Quality was downgraded one level because of substantial inconsistency for the short-term outcomes pain (I2=67%) and physical function (I2=83%). Some reasons for inconsistency have been described above and include differences in treatment delivery modes (mHealth vs telephone), treatment duration, and control treatments. The exercise component of the eHealth intervention also varied between studies. Strengthening and reinforcement of PA was used in 3 studies [, , , ], reinforcement of aerobic exercise such as walking or cycling in 2 studies [ , ], and reinforcement of general PA in one study [ ].
Further reasons for inconsistency may include heterogeneity between study populations. One study  included patients with chronic knee pain. The proportion of patients with arthritis was probably high in this study as the inclusion criteria included age above 50 years, knee pain during walking, and more than 20 points on the WOMAC physical function subscale. Another study [ ] included patients with hip and knee OA, but the majority of patients (79%) had OAK. Additionally, diverse cultural and socioeconomic backgrounds of participants coming from Australia, the Netherlands, the United States, Canada, and Nigeria may have contributed to the heterogeneity of study participants.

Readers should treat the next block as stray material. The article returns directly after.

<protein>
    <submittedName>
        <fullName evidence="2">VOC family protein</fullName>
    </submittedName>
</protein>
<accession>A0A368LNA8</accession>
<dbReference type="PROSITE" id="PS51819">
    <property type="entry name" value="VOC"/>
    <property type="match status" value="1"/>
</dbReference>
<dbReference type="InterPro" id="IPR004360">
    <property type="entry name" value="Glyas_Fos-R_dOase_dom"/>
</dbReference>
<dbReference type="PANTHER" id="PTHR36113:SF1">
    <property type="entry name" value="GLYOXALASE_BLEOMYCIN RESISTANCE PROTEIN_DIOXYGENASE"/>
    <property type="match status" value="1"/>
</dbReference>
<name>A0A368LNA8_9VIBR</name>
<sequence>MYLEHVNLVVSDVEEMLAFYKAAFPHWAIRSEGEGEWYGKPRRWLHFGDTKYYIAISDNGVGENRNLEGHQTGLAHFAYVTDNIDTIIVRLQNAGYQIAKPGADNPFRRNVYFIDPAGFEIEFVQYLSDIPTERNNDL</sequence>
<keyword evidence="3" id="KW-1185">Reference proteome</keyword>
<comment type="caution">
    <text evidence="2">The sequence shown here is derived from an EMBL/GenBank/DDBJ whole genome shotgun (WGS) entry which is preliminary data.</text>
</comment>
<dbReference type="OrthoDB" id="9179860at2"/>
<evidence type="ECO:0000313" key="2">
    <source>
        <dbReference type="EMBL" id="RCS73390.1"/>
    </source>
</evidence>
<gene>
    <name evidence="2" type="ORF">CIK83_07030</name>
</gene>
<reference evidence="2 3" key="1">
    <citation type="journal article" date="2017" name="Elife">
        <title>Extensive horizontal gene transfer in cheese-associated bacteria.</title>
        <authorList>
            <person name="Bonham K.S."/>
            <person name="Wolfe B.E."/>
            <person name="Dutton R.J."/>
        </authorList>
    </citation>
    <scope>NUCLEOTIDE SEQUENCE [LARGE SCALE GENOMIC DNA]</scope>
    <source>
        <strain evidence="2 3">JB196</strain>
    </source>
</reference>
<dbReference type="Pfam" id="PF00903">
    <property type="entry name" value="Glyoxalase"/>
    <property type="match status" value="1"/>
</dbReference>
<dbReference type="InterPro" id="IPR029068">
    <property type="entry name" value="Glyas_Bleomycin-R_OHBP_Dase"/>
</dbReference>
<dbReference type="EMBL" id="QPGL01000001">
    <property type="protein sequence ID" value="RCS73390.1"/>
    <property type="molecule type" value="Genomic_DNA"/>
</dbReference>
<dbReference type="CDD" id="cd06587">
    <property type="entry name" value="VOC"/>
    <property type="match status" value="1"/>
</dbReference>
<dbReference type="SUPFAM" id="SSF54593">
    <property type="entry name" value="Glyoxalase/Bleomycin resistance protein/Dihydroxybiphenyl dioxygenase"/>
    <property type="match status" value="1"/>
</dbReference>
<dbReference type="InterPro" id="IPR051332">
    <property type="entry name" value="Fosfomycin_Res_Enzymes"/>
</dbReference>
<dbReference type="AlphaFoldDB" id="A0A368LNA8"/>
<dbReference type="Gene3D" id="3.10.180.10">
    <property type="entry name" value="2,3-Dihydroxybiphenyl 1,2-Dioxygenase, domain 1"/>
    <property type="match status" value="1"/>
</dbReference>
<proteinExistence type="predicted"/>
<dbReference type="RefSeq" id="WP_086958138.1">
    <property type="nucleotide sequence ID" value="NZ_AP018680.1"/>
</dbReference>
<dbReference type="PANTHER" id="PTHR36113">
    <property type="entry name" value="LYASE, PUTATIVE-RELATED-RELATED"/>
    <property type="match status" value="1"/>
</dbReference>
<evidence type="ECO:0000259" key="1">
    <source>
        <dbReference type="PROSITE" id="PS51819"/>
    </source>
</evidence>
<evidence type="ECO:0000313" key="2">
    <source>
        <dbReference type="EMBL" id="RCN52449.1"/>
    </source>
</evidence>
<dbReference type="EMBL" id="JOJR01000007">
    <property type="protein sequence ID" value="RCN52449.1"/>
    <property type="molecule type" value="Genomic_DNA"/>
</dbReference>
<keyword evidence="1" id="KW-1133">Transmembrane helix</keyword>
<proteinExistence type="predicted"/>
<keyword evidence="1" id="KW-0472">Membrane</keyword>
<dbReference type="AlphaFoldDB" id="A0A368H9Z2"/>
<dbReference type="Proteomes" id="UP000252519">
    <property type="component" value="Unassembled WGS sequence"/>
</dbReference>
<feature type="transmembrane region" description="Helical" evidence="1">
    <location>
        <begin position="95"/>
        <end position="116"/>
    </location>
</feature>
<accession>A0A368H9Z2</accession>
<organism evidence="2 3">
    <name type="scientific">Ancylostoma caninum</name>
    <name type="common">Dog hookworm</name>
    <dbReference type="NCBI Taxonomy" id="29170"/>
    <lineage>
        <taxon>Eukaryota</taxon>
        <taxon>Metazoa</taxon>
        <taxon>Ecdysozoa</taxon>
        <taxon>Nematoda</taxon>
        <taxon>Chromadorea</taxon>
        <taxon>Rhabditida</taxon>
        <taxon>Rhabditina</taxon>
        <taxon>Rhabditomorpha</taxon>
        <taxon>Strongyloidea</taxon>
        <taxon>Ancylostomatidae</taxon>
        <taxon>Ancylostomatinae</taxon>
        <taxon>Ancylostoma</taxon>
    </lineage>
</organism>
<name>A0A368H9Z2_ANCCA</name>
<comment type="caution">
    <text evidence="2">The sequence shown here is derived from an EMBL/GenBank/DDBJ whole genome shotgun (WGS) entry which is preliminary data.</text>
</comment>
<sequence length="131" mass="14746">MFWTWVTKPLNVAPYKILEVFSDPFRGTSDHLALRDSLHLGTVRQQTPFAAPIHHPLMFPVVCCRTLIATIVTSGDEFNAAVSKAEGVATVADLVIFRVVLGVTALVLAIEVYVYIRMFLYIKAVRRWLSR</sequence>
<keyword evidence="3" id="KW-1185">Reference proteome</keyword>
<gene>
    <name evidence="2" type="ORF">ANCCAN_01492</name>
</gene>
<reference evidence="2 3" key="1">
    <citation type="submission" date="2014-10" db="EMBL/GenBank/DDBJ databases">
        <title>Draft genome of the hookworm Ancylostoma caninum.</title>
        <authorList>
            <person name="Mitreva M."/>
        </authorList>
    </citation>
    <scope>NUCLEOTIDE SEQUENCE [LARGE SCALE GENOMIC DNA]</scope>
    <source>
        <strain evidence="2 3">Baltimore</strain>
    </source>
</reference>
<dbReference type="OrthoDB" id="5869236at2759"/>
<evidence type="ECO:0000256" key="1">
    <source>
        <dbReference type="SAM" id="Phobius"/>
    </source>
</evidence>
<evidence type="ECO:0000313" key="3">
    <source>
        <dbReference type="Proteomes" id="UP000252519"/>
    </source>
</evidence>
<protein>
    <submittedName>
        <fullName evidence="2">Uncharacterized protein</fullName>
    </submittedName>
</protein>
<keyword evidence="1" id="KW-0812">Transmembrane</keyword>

Limitations in the Review Process
Some limitations regarding the review process should be mentioned. These include that only studies published in English or German language were considered. Studies published in other languages could not be considered and were potentially overlooked. Studies investigating the effect of eHealth interventions are rapidly increasing; four published study protocols could be identified that matched the eligibility criteria of this systematic review [- ]. It is possible that results from these ongoing studies may change the findings of the meta-analysis in this review.
Overall, eHealth-supported exercise interventions demonstrated beneficial small short- and long-term effects on pain, physical function, and QoL in patients with OAK. These effects may be too small to make a relevant difference for individual patients. The quality of evidence was low to moderate for short-term outcomes, therefore future trials are likely to change the results for short-term outcomes. The quality of evidence for long-term outcomes were moderate to high; it seems unlikely that future studies may change results substantially.